There is a similarity between killing abortion providers and lynching blacksThe execution of Paul Hill last Wednesday offers a cautionary tale about terrorism as well as capital punishment. Hill was convicted of murdering a physician and his unarmed bodyguard outside a Florida abortion clinic.
As the hours ticked toward his appointment with lethal injection, Hill portrayed himself as a martyr, anticipating a glorious reception in heaven.
Hill was a cold-blooded murderer who gained far more currency by dying in a state-sponsored murder than he would have if allowed to grow old inside prison walls. Some people will take comfort and find retribution in Hill's execution, not recognizing that both killings were part of the same cycle of violence that we nurture in America.
Observers have made a connection between Hill's zeal in death and a similar emotion among suicide bombers operating in the Middle East or the hijackers who flew their planes into the World Trade Center. There is another connection that we should recognize. Hill's intimidation of abortion providers was reminiscent of the violence that was directed at blacks prior to the Civil Rights Act of 1964. White men who lynched thousands of black men no doubt justified themselves as doing God's work. Moreover, the intended effect of the lynchers and the anti-abortion killers is the same. They are both designed to silence and intimidate a portion of the population. Hill's message to abortion providers could not have been clearer. A physician who practices this medical procedure risks being murdered.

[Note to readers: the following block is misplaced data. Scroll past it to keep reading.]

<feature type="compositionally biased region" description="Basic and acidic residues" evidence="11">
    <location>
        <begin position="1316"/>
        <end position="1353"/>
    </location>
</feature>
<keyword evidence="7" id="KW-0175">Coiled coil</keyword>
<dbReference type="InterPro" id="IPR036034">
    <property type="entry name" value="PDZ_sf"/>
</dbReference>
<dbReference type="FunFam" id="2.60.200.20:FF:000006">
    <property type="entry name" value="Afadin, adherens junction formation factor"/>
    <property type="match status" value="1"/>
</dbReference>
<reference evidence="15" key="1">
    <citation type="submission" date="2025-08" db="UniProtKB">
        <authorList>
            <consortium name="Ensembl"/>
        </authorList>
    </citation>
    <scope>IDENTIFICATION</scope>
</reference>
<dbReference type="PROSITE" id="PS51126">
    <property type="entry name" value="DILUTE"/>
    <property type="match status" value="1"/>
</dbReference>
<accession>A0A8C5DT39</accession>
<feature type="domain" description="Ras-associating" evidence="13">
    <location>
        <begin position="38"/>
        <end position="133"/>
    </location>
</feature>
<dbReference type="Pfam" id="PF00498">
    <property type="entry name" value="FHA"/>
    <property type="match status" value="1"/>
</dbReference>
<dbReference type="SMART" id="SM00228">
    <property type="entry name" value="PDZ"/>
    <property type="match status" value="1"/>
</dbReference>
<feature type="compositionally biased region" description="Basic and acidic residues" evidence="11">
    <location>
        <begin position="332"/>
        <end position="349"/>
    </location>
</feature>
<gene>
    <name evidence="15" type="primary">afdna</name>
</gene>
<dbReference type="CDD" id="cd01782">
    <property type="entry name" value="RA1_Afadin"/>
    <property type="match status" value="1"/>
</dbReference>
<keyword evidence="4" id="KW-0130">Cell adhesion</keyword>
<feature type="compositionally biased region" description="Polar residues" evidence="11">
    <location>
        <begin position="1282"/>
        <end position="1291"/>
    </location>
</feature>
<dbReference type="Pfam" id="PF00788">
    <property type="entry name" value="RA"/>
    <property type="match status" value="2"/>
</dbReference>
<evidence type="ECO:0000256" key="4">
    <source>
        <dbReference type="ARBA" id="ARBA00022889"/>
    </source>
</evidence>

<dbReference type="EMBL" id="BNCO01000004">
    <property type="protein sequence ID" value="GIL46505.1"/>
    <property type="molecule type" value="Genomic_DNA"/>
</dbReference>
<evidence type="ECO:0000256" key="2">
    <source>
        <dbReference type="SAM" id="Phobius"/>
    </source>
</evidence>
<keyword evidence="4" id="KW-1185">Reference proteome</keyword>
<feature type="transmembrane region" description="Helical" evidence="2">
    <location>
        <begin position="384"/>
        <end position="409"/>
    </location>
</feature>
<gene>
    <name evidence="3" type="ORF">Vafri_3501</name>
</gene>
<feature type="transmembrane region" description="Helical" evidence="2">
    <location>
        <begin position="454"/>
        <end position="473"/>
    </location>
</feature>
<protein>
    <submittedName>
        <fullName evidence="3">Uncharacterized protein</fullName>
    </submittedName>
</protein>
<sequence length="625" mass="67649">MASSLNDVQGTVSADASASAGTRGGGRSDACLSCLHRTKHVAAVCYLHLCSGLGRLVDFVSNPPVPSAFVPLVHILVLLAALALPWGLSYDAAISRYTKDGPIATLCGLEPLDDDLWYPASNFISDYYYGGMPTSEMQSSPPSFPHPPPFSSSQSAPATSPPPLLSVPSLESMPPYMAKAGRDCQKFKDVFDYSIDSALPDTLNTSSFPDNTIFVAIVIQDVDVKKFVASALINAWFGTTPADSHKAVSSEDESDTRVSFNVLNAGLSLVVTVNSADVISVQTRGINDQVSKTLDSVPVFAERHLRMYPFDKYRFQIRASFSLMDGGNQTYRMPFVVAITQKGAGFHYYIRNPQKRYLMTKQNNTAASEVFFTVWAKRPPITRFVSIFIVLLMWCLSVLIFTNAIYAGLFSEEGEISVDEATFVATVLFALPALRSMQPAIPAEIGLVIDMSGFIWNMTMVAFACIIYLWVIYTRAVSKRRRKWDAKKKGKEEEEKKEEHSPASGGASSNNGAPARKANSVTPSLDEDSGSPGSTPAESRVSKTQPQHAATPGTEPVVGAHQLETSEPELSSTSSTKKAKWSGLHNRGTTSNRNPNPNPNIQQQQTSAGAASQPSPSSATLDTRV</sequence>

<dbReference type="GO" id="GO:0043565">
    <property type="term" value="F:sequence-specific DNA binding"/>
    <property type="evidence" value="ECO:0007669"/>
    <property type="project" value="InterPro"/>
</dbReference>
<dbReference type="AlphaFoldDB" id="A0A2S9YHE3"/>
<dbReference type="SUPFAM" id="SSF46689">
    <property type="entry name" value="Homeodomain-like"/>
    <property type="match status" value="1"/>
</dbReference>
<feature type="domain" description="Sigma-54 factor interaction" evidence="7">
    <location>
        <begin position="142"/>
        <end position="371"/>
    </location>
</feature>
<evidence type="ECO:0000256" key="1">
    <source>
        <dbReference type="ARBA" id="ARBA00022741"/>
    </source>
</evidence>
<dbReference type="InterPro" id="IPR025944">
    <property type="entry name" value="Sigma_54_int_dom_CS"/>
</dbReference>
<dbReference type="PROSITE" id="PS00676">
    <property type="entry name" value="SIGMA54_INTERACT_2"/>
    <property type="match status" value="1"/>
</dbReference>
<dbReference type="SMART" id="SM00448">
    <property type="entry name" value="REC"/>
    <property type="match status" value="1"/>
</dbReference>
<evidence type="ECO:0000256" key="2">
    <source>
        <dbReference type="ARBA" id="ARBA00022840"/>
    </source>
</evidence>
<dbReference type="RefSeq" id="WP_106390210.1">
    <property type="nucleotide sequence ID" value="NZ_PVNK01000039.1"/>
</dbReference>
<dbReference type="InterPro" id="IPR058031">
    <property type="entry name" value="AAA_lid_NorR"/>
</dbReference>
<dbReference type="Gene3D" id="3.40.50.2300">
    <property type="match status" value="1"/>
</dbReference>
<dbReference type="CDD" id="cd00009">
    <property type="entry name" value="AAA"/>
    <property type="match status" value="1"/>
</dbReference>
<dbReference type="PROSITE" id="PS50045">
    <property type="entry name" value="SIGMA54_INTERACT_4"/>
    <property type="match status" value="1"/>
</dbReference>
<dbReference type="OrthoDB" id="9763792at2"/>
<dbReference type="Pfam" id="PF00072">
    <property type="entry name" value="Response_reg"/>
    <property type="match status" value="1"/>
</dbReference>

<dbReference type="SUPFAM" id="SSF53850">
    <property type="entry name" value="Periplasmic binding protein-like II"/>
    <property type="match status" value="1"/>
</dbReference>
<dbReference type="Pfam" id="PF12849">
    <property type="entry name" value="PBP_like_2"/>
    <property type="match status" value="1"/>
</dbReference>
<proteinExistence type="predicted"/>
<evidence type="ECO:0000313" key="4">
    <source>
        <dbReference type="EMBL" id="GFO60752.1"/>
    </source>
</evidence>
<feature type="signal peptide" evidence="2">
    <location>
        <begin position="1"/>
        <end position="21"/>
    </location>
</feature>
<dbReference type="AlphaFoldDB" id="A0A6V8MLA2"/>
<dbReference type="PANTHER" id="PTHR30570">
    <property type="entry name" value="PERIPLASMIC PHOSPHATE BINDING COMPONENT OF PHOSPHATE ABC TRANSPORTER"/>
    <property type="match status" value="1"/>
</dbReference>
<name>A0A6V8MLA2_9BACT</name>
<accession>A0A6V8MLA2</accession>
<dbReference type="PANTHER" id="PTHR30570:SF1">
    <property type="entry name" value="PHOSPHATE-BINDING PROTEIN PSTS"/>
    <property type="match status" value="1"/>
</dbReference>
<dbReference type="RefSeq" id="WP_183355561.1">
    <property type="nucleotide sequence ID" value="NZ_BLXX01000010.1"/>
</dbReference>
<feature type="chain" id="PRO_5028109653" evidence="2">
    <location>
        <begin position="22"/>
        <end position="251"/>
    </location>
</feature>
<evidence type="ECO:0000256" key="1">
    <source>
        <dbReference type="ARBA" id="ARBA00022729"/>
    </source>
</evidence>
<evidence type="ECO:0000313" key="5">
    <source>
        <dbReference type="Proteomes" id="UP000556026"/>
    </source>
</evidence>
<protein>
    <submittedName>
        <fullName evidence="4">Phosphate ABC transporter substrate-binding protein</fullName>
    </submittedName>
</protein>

Writing in Friday's edition of The Wall Street Journal, Michael Knox Beran described Hill as "barbarism masquerading as religion." To make Paul Hill into a martyr would be as warped as beatifying the gangs of white men who hanged blacks in the heyday of lynching.